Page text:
Brain Drain By Brian Simpson

     I tend to have a bit of a runny nose most of the time, probably due to some allergy (perhaps living in the pollution of Melbourne). My wife Rachel found this article and sent it to me, saying that it explains why I have trouble remembering things, because like this poor woman, my brain juices must be leaking out!  

     Well, I do not want to descend to Uncle Len levels of degeneracy, but her explanation of my behaviour cannot be right. I would say that any juice  had in my brain, let alone my body, had long ago drained away. On a slightly more sensible note about anatomy, scientists have discovered a new organ of the human body, and it is not the brain: 

“They discovered a new organ, which they had missed using standard ways of examining the body’s complex internal system. The new organ is called the interstitium. It is located under the skin’s top layer as well as in tissue layers around the gut, lungs, blood vessels, muscles, urinary systems, veins, and arteries. In other words, the interstitium is found all over the body and consists of a network of interconnected compartments filled with fluid and supported by a meshwork of collagen and elastin proteins. Scientists used to think this new organ was just a group of dense, connective tissues. But they’re so much more than that. The interstitium is composed of shock absorbers that prevent tissues from tearing, as organs, muscles and blood vessels go about their work.

The scientists’ discovery that this layer is a highway of moving fluid could explain why cancer that invades the interstitum easily spreads throughout the body. The organ, which drains into the lymphatic system, contains lymph, the fluid which helps immune cells create inflammation. Scientists have long known that more than half of our body fluids are found in the cells, and about a seventh live in the heart, blood vessels, lymph nodes, and lymph vessels. The remaining fluid is “interstitial,” and the new study’s authors say their research is the first to identify it as an organ, one of the largest found in the body. They explain that previous research failed to identify the interstitium because medical practitioners examined fixed tissues. Scientists examining the tissues can’t study the fluids surrounding them because they are drained away in the process.”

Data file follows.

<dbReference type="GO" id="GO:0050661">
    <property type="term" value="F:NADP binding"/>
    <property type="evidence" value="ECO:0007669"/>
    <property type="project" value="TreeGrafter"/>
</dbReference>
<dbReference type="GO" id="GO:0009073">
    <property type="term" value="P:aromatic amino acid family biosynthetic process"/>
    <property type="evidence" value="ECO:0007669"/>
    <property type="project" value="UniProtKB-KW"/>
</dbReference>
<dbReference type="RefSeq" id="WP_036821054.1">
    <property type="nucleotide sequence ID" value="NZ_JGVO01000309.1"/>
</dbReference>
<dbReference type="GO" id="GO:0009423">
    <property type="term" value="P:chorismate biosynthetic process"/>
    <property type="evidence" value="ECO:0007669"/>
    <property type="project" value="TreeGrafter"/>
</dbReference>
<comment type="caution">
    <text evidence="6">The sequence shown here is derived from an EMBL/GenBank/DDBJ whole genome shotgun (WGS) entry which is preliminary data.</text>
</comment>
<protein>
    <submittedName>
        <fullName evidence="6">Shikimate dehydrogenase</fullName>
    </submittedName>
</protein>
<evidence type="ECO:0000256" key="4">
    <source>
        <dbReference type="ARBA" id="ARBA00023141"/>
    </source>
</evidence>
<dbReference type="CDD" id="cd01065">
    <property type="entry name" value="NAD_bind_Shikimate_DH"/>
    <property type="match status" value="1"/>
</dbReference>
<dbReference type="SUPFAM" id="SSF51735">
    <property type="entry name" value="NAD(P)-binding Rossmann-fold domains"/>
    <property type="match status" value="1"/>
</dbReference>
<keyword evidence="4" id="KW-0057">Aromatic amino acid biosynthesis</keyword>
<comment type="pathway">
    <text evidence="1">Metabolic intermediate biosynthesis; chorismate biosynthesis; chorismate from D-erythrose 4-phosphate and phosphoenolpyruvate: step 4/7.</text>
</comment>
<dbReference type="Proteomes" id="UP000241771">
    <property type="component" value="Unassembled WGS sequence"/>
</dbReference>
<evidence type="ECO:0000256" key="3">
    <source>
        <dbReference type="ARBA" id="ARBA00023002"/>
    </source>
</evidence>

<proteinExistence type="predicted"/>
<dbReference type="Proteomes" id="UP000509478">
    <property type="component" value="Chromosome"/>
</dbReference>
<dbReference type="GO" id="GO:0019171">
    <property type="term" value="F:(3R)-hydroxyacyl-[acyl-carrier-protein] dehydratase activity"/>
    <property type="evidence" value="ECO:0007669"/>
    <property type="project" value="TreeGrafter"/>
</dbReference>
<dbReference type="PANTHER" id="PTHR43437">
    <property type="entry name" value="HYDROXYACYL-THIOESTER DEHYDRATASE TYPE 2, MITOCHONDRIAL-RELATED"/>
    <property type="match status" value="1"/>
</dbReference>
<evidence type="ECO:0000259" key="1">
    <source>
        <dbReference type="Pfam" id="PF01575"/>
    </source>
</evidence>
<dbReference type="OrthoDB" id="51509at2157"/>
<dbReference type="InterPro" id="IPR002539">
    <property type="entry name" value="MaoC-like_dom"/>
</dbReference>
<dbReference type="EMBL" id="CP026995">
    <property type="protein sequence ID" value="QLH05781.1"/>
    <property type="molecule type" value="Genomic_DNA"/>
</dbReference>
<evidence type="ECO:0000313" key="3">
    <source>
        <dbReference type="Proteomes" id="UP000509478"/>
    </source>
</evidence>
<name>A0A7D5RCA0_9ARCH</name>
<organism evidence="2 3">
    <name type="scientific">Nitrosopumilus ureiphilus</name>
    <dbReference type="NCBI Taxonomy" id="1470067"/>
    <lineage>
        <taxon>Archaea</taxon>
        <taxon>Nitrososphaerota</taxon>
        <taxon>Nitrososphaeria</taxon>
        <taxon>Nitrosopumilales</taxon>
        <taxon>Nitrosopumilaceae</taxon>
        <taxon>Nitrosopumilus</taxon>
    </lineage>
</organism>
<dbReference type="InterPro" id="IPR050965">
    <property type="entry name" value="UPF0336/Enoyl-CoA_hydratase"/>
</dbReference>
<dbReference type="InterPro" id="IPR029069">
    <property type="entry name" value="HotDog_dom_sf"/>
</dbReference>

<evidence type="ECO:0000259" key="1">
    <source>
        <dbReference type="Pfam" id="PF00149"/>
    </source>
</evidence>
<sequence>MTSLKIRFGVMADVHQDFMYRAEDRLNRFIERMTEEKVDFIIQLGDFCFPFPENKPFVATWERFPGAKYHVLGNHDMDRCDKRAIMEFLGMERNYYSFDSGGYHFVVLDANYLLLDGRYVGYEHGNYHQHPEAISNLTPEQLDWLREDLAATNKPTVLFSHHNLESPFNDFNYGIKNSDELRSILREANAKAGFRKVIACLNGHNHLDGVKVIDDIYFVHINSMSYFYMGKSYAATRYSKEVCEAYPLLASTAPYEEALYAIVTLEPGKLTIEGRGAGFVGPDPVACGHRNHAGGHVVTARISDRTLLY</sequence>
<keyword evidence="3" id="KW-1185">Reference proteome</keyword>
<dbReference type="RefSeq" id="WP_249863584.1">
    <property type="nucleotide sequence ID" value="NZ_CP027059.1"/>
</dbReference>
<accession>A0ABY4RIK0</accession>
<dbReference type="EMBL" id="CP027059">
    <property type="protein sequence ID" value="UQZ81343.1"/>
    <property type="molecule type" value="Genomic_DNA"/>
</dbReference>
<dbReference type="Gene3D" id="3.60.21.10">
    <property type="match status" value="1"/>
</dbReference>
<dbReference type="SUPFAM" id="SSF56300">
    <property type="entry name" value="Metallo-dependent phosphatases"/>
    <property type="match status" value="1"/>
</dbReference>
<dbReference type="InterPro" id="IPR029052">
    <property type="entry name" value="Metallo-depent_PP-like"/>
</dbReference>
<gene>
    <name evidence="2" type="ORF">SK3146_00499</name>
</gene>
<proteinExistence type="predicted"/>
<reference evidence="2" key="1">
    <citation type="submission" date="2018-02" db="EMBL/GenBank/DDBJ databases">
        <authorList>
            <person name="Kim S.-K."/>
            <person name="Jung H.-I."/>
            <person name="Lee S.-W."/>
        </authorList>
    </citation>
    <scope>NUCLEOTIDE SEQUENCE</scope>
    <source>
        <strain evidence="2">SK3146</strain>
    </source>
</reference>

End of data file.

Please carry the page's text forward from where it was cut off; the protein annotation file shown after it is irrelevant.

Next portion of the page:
As usual, the discovery is expected to help in combating cancer. That seems to be the standard thing when almost any biological discoveries are made: “Yes, it suggests a new way of tackling cancer.”  We will see, but I won’t hold my interstitium waiting.



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Tuesday, 20 October 2020
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